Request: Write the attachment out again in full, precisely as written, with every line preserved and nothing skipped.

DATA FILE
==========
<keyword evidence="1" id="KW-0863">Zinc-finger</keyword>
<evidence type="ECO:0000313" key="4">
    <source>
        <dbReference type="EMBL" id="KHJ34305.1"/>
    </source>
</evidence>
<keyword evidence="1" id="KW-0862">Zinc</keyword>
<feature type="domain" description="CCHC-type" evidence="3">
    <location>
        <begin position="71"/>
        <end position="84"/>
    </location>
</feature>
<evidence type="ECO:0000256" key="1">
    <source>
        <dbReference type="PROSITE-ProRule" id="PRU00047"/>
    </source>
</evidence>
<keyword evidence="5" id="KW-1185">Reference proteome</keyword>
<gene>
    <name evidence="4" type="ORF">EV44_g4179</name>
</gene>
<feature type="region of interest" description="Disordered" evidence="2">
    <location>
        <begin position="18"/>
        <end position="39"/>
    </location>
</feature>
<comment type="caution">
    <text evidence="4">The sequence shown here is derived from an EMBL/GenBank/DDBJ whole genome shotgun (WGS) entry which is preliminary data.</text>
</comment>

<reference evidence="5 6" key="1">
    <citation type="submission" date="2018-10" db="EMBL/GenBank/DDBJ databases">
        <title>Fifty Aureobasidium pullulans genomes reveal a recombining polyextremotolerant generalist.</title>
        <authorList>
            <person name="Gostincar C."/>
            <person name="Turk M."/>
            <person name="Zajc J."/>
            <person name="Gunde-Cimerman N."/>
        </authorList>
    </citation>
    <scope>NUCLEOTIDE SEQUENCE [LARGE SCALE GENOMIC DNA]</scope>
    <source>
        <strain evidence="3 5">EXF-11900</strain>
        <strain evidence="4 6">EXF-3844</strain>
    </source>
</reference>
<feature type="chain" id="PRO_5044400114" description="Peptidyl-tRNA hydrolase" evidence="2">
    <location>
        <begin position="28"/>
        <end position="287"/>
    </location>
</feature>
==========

<keyword evidence="1" id="KW-0863">Zinc-finger</keyword>
<evidence type="ECO:0000313" key="4">
    <source>
        <dbReference type="EMBL" id="KHJ34305.1"/>
    </source>
</evidence>
<keyword evidence="1" id="KW-0862">Zinc</keyword>
<feature type="domain" description="CCHC-type" evidence="3">
    <location>
        <begin position="71"/>
        <end position="84"/>
    </location>
</feature>
<evidence type="ECO:0000256" key="1">
    <source>
        <dbReference type="PROSITE-ProRule" id="PRU00047"/>
    </source>
</evidence>
<keyword evidence="5" id="KW-1185">Reference proteome</keyword>
<gene>
    <name evidence="4" type="ORF">EV44_g4179</name>
</gene>
<feature type="region of interest" description="Disordered" evidence="2">
    <location>
        <begin position="18"/>
        <end position="39"/>
    </location>
</feature>
<comment type="caution">
    <text evidence="4">The sequence shown here is derived from an EMBL/GenBank/DDBJ whole genome shotgun (WGS) entry which is preliminary data.</text>
</comment>

<reference evidence="5 6" key="1">
    <citation type="submission" date="2018-10" db="EMBL/GenBank/DDBJ databases">
        <title>Fifty Aureobasidium pullulans genomes reveal a recombining polyextremotolerant generalist.</title>
        <authorList>
            <person name="Gostincar C."/>
            <person name="Turk M."/>
            <person name="Zajc J."/>
            <person name="Gunde-Cimerman N."/>
        </authorList>
    </citation>
    <scope>NUCLEOTIDE SEQUENCE [LARGE SCALE GENOMIC DNA]</scope>
    <source>
        <strain evidence="3 5">EXF-11900</strain>
        <strain evidence="4 6">EXF-3844</strain>
    </source>
</reference>
<feature type="chain" id="PRO_5044400114" description="Peptidyl-tRNA hydrolase" evidence="2">
    <location>
        <begin position="28"/>
        <end position="287"/>
    </location>
</feature>